Hybrid cloud: the cloud infrastructure is a composition of two or more clouds (private, community, or public) that remain unique entities but are bound together by standardized or proprietary technology that enables data and application portability (e.g., cloud bursting for load-balancing between clouds).

A cloud computing environment is service oriented with a focus on statelessness, low coupling, modularity, and semantic interoperability. At the heart of cloud computing is an infrastructure comprising a network of interconnected nodes.

Referring now to FIG. 1, a schematic of an example of a cloud computing node is shown. Cloud computing node 10 is only one example of a suitable cloud computing node and is not intended to suggest any limitation as to the scope of use or functionality of embodiments of the invention described herein. Regardless, cloud computing node 10 (and/or one or more processors described herein) is capable of being implemented and/or performing (or causing or enabling) any of the functionality set forth hereinabove.

In cloud computing node 10 there is a computer system/server 12, which is operational with numerous other general purpose or special purpose computing system environments or configurations. Examples of well-known computing systems, environments, and/or configurations that may be suitable for use with computer system/server 12 include, but are not limited to, personal computer systems, server computer systems, thin clients, thick clients, hand-held or laptop devices, multiprocessor systems, microprocessor-based systems, set top boxes, programmable consumer electronics, network PCs, minicomputer systems, mainframe computer systems, and distributed cloud computing environments that include any of the above systems or devices, and the like.

Computer system/server 12 may be described in the general context of computer system-executable instructions, such as program modules, being executed by a computer system. Generally, program modules may include routines, programs, objects, components, logic, data structures, and so on that perform particular tasks or implement particular abstract data types. Computer system/server 12 may be practiced in distributed cloud computing environments where tasks are performed by remote processing devices that are linked through a communications network. In a distributed cloud computing environment, program modules may be located in both local and remote computer system storage media including memory storage devices.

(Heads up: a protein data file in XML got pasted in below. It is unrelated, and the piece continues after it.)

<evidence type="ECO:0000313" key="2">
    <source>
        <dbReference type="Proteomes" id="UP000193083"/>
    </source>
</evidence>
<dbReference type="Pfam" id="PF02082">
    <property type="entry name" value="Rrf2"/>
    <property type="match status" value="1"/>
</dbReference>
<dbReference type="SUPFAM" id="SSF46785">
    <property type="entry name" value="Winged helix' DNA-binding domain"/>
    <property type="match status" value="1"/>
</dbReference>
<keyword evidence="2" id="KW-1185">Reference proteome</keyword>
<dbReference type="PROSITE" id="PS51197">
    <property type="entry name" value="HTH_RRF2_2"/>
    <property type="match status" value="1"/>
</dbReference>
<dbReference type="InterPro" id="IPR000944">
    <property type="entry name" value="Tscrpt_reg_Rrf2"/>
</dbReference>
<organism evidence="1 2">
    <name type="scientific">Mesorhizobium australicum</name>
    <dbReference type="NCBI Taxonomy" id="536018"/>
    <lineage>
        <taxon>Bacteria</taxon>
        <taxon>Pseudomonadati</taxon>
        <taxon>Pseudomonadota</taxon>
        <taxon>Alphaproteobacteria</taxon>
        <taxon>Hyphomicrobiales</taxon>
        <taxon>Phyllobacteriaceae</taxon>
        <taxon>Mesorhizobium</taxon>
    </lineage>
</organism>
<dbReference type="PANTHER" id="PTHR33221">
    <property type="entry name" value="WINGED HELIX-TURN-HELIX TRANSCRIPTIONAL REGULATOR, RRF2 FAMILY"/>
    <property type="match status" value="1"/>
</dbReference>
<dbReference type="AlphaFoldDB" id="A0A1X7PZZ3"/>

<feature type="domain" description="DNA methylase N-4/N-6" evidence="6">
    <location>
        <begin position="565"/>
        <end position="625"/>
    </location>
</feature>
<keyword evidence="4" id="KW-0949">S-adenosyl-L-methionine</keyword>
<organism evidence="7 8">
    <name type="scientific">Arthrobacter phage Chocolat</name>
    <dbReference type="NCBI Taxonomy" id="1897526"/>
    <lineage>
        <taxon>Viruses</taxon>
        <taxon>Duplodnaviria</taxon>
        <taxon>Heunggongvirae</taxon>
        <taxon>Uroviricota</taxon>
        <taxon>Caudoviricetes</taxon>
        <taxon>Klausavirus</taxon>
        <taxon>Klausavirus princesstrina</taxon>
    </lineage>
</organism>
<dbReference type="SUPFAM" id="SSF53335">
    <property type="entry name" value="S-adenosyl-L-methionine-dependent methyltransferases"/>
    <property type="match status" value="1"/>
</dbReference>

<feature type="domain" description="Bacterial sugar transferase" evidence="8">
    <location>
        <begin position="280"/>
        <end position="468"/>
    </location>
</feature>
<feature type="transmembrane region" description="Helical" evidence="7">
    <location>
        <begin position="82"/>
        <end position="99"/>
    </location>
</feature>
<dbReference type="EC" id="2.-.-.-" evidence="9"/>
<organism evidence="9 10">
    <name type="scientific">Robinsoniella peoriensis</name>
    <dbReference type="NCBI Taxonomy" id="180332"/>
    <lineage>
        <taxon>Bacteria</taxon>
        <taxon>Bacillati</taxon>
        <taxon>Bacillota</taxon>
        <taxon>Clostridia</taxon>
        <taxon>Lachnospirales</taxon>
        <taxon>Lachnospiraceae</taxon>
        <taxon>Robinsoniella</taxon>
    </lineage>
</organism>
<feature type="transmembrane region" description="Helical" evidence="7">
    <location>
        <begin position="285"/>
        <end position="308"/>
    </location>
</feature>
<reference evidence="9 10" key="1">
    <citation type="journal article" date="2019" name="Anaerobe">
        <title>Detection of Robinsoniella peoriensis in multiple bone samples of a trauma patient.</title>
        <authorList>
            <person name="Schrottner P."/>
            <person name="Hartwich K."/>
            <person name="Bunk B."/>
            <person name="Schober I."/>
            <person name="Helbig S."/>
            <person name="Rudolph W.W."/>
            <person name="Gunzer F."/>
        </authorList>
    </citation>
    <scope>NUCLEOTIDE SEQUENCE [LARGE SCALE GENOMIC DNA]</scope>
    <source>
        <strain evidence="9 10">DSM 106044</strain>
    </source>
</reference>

As shown in FIG. 1, computer system/server 12 in cloud computing node 10 is shown in the form of a general-purpose computing device. The components of computer system/server 12 may include, but are not limited to, one or more processors or processing units 16, a system memory 28, and a bus 18 that couples various system components including system memory 28 to processor 16.

Bus 18 represents one or more of any of several types of bus structures, including a memory bus or memory controller, a peripheral bus, an accelerated graphics port, and a processor or local bus using any of a variety of bus architectures. By way of example, and not limitation, such architectures include Industry Standard Architecture (ISA) bus, Micro Channel Architecture (MCA) bus, Enhanced ISA (EISA) bus, Video Electronics Standards Association (VESA) local bus, and Peripheral Component Interconnects (PCI) bus.

Computer system/server 12 typically includes a variety of computer system readable media. Such media may be any available media that is accessible by computer system/server 12, and it includes both volatile and non-volatile media, removable and non-removable media.

System memory 28 can include computer system readable media in the form of volatile memory, such as random-access memory (RAM) 30 and/or cache memory 32. Computer system/server 12 may further include other removable/non-removable, volatile/non-volatile computer system storage media. By way of example only, storage system 34 can be provided for reading from and writing to a non-removable, non-volatile magnetic media (not shown and typically called a “hard drive”). Although not shown, a magnetic disk drive for reading from and writing to a removable, non-volatile magnetic disk (e.g., a “floppy disk”), and an optical disk drive for reading from or writing to a removable, non-volatile optical disk such as a CD-ROM, DVD-ROM or other optical media can be provided. In such instances, each can be connected to bus 18 by one or more data media interfaces. As will be further depicted and described below, system memory 28 may include at least one program product having a set (e.g., at least one) of program modules that are configured to carry out the functions of embodiments of the invention.